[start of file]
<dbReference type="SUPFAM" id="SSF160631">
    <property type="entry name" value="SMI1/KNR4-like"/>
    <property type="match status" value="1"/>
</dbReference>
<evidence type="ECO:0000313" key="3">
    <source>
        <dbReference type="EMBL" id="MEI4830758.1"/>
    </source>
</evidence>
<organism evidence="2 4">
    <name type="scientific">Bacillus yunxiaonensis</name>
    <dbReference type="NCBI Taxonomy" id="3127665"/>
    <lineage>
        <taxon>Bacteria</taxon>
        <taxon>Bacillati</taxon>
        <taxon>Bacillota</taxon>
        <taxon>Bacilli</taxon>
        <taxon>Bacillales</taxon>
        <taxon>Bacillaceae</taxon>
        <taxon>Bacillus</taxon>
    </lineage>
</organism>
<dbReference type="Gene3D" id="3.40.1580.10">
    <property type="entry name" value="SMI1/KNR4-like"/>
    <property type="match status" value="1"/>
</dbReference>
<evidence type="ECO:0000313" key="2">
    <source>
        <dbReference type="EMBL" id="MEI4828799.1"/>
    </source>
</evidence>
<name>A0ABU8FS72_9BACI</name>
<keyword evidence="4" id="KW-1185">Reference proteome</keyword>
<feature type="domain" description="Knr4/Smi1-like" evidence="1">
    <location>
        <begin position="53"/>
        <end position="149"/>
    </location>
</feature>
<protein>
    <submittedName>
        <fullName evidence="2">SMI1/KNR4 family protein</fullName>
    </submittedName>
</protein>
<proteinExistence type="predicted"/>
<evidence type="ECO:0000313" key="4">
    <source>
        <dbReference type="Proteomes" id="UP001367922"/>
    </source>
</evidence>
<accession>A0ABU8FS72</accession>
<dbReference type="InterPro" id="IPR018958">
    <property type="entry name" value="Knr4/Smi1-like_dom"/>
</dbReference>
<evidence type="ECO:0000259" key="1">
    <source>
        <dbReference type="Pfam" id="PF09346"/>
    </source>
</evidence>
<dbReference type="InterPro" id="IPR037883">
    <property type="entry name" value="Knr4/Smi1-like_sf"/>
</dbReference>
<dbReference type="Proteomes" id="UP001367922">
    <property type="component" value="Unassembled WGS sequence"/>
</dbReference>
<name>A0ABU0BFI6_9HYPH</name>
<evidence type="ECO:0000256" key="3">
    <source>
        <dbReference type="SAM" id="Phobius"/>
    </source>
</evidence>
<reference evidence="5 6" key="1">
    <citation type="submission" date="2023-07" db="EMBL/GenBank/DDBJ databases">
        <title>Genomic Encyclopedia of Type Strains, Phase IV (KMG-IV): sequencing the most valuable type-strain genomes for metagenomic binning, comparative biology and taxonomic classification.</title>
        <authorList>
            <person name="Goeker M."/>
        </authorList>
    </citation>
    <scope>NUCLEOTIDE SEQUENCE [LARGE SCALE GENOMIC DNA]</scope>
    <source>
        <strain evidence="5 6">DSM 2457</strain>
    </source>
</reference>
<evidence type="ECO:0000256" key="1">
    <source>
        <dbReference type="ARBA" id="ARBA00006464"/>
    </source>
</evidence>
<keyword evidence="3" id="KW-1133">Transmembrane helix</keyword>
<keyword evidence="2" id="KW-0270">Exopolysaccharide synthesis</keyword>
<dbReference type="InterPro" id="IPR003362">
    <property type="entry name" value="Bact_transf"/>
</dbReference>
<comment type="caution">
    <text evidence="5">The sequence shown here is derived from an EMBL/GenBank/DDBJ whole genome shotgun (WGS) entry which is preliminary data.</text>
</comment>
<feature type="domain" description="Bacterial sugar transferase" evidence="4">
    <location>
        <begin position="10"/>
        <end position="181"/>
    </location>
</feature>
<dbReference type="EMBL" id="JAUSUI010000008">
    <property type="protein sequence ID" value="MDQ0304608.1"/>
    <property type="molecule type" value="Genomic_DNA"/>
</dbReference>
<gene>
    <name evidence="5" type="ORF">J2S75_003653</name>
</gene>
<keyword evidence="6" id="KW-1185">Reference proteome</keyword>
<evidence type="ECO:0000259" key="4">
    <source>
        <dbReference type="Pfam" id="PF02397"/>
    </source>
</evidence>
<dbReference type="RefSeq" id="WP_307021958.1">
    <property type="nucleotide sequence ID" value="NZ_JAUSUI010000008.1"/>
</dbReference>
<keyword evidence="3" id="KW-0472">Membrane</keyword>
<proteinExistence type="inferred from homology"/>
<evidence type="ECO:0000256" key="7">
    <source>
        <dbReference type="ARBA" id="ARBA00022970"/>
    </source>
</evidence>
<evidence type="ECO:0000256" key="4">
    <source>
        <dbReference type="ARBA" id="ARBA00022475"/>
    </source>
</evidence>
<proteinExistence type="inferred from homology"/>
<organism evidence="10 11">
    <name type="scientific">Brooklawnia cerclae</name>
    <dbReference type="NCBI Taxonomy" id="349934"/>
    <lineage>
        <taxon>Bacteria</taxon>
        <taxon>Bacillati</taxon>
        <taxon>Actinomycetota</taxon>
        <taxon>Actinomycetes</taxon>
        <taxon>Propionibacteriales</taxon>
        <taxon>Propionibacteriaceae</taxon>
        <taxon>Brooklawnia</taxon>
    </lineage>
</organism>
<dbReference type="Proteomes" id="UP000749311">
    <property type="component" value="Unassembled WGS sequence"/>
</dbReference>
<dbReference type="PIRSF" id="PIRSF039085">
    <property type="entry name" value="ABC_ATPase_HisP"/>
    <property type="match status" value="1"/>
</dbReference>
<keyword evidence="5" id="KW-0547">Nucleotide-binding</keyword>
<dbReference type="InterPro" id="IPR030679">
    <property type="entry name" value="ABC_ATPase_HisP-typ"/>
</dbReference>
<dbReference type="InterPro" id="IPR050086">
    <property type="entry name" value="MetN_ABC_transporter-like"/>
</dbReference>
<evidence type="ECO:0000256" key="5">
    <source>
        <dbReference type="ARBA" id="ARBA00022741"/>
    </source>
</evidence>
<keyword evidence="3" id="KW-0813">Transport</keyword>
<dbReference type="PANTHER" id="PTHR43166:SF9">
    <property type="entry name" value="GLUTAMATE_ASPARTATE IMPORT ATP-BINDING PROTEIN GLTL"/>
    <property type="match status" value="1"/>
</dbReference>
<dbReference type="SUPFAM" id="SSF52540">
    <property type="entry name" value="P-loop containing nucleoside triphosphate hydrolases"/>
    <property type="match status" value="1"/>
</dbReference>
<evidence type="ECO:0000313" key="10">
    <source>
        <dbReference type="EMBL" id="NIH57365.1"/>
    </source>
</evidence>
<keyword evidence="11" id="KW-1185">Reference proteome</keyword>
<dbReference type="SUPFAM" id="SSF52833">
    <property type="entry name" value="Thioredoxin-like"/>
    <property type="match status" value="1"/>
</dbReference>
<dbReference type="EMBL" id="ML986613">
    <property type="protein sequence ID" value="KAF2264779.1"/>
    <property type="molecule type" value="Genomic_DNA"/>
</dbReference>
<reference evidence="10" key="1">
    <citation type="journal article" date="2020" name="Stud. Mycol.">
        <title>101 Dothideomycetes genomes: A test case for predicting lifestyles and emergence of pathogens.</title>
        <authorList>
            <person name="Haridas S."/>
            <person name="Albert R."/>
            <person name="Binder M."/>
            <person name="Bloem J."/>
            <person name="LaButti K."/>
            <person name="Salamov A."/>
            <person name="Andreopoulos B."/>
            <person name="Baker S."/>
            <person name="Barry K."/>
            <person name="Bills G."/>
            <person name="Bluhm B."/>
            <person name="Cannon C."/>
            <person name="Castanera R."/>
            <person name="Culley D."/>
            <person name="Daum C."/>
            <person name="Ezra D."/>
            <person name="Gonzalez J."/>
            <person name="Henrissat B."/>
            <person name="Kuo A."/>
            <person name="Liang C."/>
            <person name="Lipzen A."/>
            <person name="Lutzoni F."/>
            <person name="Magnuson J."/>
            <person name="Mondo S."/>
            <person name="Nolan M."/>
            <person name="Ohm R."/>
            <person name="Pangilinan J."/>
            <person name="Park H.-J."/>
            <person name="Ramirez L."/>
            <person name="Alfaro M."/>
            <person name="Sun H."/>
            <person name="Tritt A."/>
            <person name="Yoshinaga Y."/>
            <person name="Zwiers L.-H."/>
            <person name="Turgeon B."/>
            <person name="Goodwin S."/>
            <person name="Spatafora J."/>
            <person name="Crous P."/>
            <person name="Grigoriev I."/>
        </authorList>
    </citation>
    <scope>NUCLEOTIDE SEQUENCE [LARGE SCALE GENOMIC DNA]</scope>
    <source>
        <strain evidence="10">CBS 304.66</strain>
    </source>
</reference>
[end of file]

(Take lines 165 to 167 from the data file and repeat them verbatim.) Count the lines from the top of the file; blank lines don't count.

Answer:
<dbReference type="PANTHER" id="PTHR43166:SF9">
    <property type="entry name" value="GLUTAMATE_ASPARTATE IMPORT ATP-BINDING PROTEIN GLTL"/>
    <property type="match status" value="1"/>